19 March 2009

Internal Turmoil

This morning didn't start off very well. Although I woke up and moved about without much problem and the day seemed to initially start off well, I finally called Ashley after having not been able to have time to speak to her since Monday evening. We began talking about how her last couple days have been, but then moved on to the subject of her family getting another cat. Now, I have no problem with having additional pets, but they were thinking about getting another kitten in the likeness of their recently deceased cat. With the recent experiences I've had (and seen) with their recently adopted kitten, October, I personally didn't think that it would be the wisest decision to adopt another kitten just yet. Because of the craziness that October creates, it has forced Ashley's other cat, Baby, into hiding because October constantly pesters her, and as a result Baby is constantly on the lookout for October and is showing signs of stress, which is probably very detrimental to her health (as it is she has lost weight, which isn't so much a bad thing except by the means at which she lost it; and she has begun to look quite ragged).
I announced my opinion, which, to be fair, her family quite often does without request as well, but immediately met strong defense. Ashley claimed that I was voicing my opinion quite harshly, which I may admit that I probably did, though in no way did I ever make any demeaning comments nor attempt to sway their decision in any way. Unfortunately, Ashley did not take my opinion as just that, an opinion, claiming that I was "forcing my opinion on her," when in actuality I was bringing up points because I wanted to know the various cases in which they justified the decision. The argument merely was a series of opinions on hypotheticals and confusion that I wanted clarification on so that I could better understand why the decision came about and what they were going to do about it. The argument continued to go downhill (as it often does) as communication began to deteriorate and tensions escalated. Now, I completely and fully understood that it was not my decision (which I was trying to make clear that I understood that it wasn't), but she claimed that it wouldn't affect me, at which point I knew that it would in some way which would be unknown at this point in time. This is because I spend my weekends with her at her house since a) she does not yet have her car, b) I don't have a place of my own that she can come to, and c) she has voiced her opinion that she does not want to move out quite yet - but these are separate issues. Therefore, I've been trying to work around the problems she has created so that I could be with her (though she sometimes minimizes or forgets just how difficult those workarounds can become sometimes). Regardless, this conversation turned into a blame that I was being a "jackass" and that I was being "immature" about the situation, when in fact all I was doing was trying to express my opinion and understand more as to why they wanted to have another kitten.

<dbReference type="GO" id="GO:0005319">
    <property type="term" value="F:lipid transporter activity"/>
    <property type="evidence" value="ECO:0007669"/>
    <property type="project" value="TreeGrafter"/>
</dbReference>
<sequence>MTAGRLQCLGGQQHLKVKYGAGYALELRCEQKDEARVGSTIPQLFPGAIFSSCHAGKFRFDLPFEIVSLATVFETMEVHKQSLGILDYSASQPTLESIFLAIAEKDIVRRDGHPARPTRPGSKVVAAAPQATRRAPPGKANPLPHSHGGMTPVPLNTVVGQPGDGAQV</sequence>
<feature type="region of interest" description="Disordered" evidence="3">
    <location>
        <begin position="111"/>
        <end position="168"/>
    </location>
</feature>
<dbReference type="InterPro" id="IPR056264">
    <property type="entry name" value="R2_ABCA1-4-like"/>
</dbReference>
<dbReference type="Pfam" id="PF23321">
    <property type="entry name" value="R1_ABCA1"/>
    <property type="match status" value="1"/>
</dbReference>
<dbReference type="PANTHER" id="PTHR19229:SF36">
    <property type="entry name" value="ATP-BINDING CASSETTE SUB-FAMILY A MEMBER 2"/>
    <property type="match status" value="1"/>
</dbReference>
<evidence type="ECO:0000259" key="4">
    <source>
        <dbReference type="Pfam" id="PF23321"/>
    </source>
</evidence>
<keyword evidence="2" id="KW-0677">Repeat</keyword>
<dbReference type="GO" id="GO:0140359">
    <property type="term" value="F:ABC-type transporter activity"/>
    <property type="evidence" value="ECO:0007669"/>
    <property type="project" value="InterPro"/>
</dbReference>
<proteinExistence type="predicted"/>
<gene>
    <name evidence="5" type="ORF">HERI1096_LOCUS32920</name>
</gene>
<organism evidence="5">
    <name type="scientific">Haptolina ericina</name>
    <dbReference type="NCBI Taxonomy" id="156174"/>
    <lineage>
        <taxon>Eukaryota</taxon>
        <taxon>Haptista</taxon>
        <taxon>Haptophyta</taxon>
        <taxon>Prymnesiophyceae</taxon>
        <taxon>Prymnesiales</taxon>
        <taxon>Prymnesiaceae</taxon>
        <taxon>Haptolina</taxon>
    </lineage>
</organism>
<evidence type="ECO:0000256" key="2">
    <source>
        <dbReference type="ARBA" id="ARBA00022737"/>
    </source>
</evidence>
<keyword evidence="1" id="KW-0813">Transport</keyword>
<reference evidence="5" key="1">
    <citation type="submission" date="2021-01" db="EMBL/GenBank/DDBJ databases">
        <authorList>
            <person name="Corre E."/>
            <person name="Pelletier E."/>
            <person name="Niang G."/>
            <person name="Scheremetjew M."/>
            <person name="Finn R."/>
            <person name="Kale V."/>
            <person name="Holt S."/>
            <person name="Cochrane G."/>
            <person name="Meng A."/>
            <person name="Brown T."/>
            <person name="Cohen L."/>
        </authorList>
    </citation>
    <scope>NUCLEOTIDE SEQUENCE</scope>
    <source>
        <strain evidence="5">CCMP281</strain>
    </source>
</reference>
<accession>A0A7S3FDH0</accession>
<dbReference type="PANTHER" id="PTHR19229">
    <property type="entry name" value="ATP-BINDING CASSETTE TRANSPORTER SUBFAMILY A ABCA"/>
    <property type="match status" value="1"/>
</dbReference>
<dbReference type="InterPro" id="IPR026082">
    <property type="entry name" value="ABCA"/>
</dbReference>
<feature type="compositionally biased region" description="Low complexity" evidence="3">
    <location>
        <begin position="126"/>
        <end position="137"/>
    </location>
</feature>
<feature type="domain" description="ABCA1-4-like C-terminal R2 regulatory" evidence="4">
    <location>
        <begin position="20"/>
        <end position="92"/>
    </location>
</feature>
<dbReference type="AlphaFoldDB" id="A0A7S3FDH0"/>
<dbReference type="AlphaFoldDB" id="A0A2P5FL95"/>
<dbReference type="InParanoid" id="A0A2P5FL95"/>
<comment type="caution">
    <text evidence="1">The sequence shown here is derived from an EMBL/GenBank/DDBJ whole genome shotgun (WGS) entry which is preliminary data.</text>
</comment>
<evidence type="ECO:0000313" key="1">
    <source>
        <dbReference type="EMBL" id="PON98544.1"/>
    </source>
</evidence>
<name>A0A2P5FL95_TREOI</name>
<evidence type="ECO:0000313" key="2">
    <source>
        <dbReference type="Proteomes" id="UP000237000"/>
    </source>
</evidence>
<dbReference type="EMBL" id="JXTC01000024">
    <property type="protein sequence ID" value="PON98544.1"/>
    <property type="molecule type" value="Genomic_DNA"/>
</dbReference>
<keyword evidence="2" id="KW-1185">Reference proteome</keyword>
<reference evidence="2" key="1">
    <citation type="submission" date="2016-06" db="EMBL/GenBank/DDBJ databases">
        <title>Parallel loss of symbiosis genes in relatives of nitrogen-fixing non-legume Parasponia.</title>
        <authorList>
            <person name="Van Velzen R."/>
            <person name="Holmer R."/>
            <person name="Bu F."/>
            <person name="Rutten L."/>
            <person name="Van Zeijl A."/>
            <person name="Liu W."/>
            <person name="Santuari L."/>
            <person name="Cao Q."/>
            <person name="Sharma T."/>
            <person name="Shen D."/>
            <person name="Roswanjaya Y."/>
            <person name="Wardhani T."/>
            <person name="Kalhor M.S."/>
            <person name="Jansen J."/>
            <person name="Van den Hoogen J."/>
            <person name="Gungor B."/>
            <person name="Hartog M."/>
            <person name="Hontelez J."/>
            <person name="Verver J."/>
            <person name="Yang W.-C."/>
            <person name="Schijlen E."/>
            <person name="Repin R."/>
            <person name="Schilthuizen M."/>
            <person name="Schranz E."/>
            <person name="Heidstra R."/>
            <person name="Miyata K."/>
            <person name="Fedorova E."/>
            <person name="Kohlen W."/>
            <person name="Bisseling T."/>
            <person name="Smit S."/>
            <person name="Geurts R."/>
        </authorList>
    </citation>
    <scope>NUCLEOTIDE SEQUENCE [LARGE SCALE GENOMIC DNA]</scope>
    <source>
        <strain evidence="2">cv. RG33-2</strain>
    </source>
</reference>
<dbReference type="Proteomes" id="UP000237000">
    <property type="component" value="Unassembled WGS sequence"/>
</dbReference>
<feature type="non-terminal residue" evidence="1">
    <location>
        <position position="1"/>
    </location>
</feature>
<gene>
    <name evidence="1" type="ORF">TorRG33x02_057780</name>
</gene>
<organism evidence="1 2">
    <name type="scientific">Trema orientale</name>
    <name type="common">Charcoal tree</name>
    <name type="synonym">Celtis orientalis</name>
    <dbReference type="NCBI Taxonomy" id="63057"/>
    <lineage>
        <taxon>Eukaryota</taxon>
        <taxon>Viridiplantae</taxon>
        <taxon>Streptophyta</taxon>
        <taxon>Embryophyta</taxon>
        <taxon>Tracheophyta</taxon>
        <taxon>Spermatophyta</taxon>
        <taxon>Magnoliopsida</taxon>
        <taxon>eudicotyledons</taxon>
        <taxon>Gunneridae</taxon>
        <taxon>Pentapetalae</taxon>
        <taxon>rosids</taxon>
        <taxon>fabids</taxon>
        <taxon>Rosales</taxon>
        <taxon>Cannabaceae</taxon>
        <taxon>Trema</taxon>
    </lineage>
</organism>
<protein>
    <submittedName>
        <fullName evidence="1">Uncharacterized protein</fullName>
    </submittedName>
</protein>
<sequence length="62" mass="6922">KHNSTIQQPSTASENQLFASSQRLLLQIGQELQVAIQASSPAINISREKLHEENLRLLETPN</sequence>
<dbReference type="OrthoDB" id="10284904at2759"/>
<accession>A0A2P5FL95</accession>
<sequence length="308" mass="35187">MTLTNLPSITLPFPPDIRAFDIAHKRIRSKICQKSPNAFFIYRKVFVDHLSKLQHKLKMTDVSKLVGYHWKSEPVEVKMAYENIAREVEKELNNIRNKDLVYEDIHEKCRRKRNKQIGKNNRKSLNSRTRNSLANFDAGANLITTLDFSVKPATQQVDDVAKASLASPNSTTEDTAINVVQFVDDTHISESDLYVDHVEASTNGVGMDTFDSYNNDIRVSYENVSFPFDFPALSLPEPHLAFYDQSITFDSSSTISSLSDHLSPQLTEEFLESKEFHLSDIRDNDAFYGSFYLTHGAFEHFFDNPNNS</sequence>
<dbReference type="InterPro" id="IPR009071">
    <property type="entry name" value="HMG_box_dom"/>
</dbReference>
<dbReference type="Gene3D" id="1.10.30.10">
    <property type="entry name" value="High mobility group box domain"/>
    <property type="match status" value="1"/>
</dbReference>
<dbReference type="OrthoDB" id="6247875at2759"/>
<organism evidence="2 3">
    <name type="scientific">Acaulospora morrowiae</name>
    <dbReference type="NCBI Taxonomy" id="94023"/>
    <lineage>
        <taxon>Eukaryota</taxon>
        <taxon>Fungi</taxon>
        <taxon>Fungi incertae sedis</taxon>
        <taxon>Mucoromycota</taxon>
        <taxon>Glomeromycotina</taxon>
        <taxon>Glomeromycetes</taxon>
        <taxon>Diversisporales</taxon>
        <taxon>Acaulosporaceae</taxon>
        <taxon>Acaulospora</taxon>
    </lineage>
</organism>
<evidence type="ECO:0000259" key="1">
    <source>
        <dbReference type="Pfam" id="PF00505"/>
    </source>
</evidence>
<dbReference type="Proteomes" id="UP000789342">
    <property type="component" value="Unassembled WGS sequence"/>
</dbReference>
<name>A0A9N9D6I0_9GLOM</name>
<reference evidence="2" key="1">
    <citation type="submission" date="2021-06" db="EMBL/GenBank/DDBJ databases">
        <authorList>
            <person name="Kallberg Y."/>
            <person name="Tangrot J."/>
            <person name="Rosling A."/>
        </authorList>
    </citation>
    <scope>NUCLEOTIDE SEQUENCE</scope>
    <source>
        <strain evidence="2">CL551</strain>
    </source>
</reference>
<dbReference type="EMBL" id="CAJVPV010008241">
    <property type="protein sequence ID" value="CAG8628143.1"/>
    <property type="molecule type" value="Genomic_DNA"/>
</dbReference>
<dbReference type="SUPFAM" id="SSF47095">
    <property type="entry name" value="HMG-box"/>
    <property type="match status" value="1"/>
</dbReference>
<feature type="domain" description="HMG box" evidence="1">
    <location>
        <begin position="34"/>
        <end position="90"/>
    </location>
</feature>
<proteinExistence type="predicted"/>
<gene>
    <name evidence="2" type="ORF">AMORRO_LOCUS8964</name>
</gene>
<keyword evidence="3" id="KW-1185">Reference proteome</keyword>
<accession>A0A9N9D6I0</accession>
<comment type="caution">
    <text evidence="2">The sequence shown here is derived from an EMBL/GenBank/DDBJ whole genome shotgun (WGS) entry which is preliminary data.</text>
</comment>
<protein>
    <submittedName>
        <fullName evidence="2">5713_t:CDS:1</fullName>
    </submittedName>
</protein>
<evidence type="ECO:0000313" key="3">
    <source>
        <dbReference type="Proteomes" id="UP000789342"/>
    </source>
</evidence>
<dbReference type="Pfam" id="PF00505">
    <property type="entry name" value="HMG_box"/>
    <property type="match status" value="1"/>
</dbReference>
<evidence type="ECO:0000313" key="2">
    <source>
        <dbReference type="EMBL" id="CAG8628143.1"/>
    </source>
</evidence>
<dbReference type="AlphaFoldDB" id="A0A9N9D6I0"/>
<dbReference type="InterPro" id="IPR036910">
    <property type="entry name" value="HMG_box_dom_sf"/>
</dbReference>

In effect, the argument (and sudden defense and refusal to accept opposing opinions) reminded me of the responses that are usually received by her elder sister, who also jumps to the defense whenever there are opposing opinions to decisions that she is proposing, and vehemently stands her ground, foregoing any expression of the reasoning behind the creation of the decision (and proposed courses of action) which may alleviate the argument's severity. Needless to say, the whole situation (and the aggregation of other situations similar to it from the past) has left me sincerely re-evaluating our relationship, and is leaving me quite uncertain about our future together. I had made a promise a long time ago that I would never end the relationship, but I also made her a promise that I would never hurt her, emotionally and physically. Situations like this, however, cause conflict between the two promises, and I am left wondering whether to endure and put her through more pain at each conflict we encounter, or choose the cliched heroic route and save her the pain and suffering, allowing her a better life free of my argumentative nature, although leaving may in fact cause more severe hurt. And so I mull over the options: stay or go, but which one would be better for her, I'm not sure. I've tried changing myself, but when faced with "I want you to voice your opinion and be open with me" and "Don't be so harsh in your opinions" it is very difficult to satisfy both conditions at near real-time in some situations like this where my opinion contains a good amount of emotion in it and when your personality and character are not originally inclined to do so. Alas, what to do...

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